The wolf’s effective hunt of large prey and striking, soulful appearance have attracted both haters and lovers of this wild predator.
Wolves were so despised that the U.S. government established a bounty program that helped to eliminate all but a few hundred wolves in the United States by the 1930s. But thanks to the Endangered Species Act, the wolves are successfully being reintroduced to their place in nature, and it is the raven who loves its new ecosystem partner.
Nature’s Odd Couple
Although many animals benefit from a wolf pack’s kill of an elk or deer, the ravens are first on the scene. Yellowstone National Park biologists have closely studied the gray wolves which were reintroduced to Yellowstone in 1995 and found that it is the raven who has benefited the most from the wolves. The average number of ravens present at a wolf kill is 30 – and up to 135 have been recorded to eat from the leftovers. Adirondack Wildlife, Inc. has reported a new study suggests that the real reason wolves hunt in packs is “to minimize the portion of a carcass lost to ravens!” These birds constantly carry away chunks of meat and can steal up to one-third of an animal carcass.
How Wolves Benefit
While it may appear that the ravens just take advantage of the wolves, Bernd Heinrich, author of Mind of the Raven: Investigations and Adventures with Wolf-Birds, writes that the ravens repay their wolf benefactors: “At a kill site, the birds are more suspicious and alert than wolves. The birds serve the wolves as extra eyes and ears.”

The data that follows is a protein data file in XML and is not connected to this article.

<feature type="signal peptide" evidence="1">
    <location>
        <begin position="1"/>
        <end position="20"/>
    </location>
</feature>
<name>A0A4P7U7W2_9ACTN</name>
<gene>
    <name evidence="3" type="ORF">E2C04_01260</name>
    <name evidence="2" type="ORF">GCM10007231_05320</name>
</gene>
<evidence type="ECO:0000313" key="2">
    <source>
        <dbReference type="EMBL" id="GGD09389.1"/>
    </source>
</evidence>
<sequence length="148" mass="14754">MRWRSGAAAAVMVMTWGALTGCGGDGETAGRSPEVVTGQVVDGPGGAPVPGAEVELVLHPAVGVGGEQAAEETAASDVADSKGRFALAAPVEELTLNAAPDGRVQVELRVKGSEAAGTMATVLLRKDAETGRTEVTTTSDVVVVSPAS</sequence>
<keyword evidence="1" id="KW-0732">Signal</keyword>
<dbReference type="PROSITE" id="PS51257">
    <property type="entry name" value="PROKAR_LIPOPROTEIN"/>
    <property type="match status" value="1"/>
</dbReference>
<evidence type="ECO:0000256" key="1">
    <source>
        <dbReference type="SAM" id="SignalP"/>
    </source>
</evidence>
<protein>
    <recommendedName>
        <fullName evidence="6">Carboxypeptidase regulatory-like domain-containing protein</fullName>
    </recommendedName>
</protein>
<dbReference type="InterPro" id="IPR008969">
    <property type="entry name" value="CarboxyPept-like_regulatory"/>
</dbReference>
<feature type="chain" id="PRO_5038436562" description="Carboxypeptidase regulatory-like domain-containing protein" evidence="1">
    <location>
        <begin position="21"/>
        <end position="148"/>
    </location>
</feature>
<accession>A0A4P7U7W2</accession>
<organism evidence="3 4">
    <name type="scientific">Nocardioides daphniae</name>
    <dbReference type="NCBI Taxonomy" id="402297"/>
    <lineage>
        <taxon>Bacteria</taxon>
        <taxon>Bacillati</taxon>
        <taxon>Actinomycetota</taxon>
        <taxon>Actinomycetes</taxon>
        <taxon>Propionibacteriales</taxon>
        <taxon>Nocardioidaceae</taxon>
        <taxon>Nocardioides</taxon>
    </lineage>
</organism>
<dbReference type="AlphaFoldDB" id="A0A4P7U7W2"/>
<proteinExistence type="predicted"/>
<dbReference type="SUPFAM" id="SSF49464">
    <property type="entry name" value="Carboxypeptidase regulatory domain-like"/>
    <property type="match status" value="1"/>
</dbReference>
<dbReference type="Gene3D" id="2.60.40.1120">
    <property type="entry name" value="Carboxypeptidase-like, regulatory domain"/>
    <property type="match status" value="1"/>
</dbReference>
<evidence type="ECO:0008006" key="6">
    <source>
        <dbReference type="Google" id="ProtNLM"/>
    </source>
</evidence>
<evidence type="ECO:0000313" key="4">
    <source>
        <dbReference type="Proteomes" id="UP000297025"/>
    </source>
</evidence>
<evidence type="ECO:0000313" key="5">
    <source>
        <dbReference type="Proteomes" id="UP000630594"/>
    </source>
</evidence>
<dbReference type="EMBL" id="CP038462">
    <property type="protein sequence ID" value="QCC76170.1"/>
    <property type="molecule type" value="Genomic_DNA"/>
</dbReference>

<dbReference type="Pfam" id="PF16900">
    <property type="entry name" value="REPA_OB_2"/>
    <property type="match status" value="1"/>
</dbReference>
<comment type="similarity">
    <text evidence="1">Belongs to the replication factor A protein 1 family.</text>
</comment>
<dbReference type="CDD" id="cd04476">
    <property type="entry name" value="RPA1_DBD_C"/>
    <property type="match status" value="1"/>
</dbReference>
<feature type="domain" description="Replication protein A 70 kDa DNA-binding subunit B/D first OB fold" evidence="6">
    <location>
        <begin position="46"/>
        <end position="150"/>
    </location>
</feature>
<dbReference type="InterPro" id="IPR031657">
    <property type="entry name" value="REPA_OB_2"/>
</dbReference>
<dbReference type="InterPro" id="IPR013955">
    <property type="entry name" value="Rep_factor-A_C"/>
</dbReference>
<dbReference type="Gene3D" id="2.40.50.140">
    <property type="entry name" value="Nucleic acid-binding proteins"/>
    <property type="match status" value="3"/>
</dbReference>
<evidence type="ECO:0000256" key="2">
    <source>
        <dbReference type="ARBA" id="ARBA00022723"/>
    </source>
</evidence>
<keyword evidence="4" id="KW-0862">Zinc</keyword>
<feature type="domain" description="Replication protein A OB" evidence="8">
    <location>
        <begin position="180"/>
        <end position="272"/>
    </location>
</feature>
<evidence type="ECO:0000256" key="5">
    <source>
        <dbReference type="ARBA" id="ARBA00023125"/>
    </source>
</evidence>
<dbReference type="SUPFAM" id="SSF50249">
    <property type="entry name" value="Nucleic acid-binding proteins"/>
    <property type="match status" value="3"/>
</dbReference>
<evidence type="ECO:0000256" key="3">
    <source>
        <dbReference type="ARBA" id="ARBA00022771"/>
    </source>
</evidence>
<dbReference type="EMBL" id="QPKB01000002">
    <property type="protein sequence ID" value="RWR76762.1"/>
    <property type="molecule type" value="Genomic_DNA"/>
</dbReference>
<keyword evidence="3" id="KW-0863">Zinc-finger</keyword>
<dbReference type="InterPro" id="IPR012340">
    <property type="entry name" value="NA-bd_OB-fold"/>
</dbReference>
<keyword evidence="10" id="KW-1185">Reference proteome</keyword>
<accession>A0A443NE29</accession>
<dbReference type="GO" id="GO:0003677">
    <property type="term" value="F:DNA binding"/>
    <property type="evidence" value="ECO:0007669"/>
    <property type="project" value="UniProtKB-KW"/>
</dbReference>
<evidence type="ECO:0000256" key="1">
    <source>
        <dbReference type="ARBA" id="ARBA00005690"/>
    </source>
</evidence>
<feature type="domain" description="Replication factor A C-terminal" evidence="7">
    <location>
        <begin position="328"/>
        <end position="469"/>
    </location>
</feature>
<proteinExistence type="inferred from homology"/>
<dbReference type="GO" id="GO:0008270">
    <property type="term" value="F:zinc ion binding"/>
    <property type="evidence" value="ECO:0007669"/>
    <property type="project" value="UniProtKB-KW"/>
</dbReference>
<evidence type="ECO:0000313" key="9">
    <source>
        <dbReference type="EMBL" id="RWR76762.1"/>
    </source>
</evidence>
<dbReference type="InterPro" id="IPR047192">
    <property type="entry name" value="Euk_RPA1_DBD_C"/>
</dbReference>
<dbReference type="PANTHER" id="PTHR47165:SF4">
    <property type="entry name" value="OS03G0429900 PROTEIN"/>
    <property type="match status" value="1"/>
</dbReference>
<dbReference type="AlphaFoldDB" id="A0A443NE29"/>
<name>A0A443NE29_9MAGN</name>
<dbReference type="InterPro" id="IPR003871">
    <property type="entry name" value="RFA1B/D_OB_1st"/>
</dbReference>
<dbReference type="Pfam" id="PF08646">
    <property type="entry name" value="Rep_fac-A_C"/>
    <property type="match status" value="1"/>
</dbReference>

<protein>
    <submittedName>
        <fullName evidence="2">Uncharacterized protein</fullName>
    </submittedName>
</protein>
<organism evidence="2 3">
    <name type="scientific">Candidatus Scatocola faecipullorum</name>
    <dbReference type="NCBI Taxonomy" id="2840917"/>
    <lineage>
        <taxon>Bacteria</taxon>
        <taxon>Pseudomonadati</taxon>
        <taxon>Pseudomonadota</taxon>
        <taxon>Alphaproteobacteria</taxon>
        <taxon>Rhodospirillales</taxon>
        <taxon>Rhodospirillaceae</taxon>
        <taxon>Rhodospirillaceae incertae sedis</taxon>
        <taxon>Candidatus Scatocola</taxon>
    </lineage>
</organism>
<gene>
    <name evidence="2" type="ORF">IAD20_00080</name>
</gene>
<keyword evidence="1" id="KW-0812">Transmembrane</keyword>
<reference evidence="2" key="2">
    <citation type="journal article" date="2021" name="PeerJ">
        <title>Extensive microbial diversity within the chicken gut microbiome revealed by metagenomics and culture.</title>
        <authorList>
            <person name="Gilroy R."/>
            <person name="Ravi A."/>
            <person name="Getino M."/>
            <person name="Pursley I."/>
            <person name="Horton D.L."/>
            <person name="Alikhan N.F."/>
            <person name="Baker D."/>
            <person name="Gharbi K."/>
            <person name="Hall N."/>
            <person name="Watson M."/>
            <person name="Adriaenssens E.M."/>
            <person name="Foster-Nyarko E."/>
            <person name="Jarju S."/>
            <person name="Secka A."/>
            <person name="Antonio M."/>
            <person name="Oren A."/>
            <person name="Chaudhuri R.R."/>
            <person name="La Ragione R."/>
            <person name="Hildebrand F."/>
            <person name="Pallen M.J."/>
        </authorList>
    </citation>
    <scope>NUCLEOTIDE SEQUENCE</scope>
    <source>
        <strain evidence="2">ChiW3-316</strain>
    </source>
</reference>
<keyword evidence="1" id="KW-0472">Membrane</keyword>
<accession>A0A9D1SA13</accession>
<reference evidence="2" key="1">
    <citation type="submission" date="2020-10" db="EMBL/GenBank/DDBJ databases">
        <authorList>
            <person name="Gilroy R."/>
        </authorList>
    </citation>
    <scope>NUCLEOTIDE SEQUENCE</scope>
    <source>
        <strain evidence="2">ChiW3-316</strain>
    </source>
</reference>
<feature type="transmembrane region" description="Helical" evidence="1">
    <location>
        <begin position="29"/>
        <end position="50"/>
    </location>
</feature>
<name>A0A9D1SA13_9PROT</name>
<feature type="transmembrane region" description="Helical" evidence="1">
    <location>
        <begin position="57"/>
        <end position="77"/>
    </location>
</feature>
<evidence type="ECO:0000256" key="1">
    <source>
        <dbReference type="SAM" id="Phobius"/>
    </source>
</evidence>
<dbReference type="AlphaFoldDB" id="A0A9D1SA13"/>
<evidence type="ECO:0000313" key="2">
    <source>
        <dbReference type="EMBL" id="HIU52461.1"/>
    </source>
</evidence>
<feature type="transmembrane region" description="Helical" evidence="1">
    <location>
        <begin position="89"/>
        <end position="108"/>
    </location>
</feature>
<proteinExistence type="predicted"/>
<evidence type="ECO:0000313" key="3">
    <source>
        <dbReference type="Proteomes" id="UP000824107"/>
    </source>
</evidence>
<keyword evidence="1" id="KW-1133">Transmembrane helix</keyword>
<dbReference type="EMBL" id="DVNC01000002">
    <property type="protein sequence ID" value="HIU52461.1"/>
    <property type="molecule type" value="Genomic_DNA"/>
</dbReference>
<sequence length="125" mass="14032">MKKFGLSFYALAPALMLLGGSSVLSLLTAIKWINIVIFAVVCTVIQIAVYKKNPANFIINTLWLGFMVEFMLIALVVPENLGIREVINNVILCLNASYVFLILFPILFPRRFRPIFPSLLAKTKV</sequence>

Ravens may also lead wolves to animal cadavers or to nearby prey. It is believed that the wolves may respond to the ravens’ calls or other behavior that indicates food. Sometimes when the ravens fly, the wolves will follow. Ravens have even been observed leading wolves to animal carcasses too tough for the ravens to penetrate with their strong, sharp beaks.
When not competing for their next meal, wolves and ravens also play with each other. Observers have seen ravens dive at the wolves and then quickly fly away. Ravens may peck at the wolves’ tails to get the wolves to chase them, or the ravens may be teased themselves by wolf cubs chasing after them.
While their relationship with ravens has certainly produced an odd couple in nature, wolves have also created a staggering effect on the natural ecosystem as a whole. The Yellowstone National Park wolf restoration program has been intensively studied and the wolves have provided a greater understanding of the importance of their role as a predator in maintaining the integrity of the entire ecosystem. They remind us that “in nature everything is connected to everything else” (from “The Wolves of Yellowstone,” Brooks/Cole division of Thomson Learning, Inc.).
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